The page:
What is Positive Clinical Psychology (PCP) and Why is it Needed?
Tayyab Rashid, Ph.D., C. Psych.
Clinical psychology, counselling psychology, social work, psychiatry, and other mental health domains have traditionally focused on alleviating symptoms, dysfunctions, and disorders. These disciplines have done reasonably well in making clients less sad, less angry and less anxious but little effort has been dispensed on making clients happier, engaged, connected, grounded, or grateful. Positive psychology, about fifteen years ago, asked the mental health field a critical question, what is good about human beings, individually and collectively? An impressive and often converging lines of research has uncovered markers and makers of good work, healthy bodies, deep learning and fulfilling work. However, the clinical domain has been somewhat staggered.
Positive psychology under the auspices of the International Positive Psychology Association (IPPA) is uniquely positioned to create a sub-field, Positive Clinical Psychology (PCP). Despite the inclusion of the word “Positive” in its title, the overarching goal of PCP is to integrate symptoms with strengths, risks with resources, weaknesses with values, isolation with attachment, and regrets with hope in order to understand inherent complexities of human experience, as presented in clinical settings. PCP does not view clients merely as wounded souls, fatigued bodies, and listless spirits. It assesses, appreciates, and amplifies what is good about clients—without minimizing their distress—and uses these strengths as the catalyst of healing.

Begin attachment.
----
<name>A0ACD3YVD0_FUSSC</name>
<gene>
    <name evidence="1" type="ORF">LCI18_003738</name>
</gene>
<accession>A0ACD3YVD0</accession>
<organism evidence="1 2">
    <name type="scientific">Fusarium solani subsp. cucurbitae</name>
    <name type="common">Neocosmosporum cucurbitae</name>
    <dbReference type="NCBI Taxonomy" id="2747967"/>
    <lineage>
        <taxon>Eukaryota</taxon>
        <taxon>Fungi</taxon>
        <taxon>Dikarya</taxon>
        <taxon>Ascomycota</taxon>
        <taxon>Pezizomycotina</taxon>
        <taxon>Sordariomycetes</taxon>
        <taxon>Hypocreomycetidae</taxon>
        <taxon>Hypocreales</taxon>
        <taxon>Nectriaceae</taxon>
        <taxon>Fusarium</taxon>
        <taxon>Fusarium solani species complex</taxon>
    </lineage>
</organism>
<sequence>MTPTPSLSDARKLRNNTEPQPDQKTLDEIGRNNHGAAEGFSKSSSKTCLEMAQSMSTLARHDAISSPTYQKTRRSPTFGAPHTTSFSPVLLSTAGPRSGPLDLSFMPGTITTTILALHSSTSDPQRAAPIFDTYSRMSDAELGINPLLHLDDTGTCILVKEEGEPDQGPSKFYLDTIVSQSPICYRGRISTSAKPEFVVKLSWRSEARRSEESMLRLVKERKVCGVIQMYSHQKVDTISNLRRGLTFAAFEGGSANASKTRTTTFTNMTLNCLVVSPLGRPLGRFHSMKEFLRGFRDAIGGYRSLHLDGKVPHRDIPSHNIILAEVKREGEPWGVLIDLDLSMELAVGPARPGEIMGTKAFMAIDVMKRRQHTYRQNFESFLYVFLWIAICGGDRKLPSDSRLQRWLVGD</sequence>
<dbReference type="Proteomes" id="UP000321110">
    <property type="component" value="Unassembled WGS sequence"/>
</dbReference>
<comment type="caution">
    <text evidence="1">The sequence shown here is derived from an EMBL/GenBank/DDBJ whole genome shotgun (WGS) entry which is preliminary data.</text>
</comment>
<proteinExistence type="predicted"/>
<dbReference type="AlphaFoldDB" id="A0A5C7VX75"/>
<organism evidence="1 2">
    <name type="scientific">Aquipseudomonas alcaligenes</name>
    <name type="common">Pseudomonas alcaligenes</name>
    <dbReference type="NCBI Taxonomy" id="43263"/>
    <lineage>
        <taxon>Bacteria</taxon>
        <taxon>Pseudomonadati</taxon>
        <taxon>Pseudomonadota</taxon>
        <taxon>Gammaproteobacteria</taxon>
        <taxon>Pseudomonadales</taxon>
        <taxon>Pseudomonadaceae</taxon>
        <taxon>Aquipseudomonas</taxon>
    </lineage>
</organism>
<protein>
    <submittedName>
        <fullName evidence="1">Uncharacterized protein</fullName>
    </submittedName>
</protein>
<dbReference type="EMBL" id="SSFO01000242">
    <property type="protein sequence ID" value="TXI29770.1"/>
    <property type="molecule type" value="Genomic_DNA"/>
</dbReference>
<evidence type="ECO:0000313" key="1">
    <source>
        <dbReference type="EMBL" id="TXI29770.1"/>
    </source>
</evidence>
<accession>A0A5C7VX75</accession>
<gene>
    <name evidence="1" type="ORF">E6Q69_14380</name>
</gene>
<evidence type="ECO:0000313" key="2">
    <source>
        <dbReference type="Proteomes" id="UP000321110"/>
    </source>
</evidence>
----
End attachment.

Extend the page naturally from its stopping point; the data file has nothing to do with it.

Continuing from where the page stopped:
The word positive in PCP can easily steer clinician’s thinking—especially those weary that Positive Psychology is only about positives—that Positive Psychology is good enough as a self-help recipe but not sufficiently deep enough to grasp clinical complexities typically captured by a deficit-based approach. Our unequivocal message is that PCP is based on research and ethically sound applications of well-being. Due to a heavy emphasis on negatives, PCP as a distinct specialty is needed, at least until the mental health field gives as much attention to positives as it does to negatives. However, our earnest aim is to complement—not compete—with the traditional clinical approach. The Positive Clinical Division builds onto tremendous gains clinical and counselling research and practice have made spanning over a century. PCP also does not assert that Positive Psychology Interventions (PPIs) can replace well-established, empirically-based treatment protocols for specific psychiatric disorders.
I congratulate Dr. Rhea Owens, her team, and our contributors for this inaugural newsletter of the Positive Clinical Division. This newsletter provides a collegial, member-driven and shared context and concrete platform for clinicians, academics, researchers and students in advancing evidence-based practice and practice informed evidence.
Tayyab Rashid, Ph.D., C.Psych.
Positive Clinical Division
International Positive Psychology Association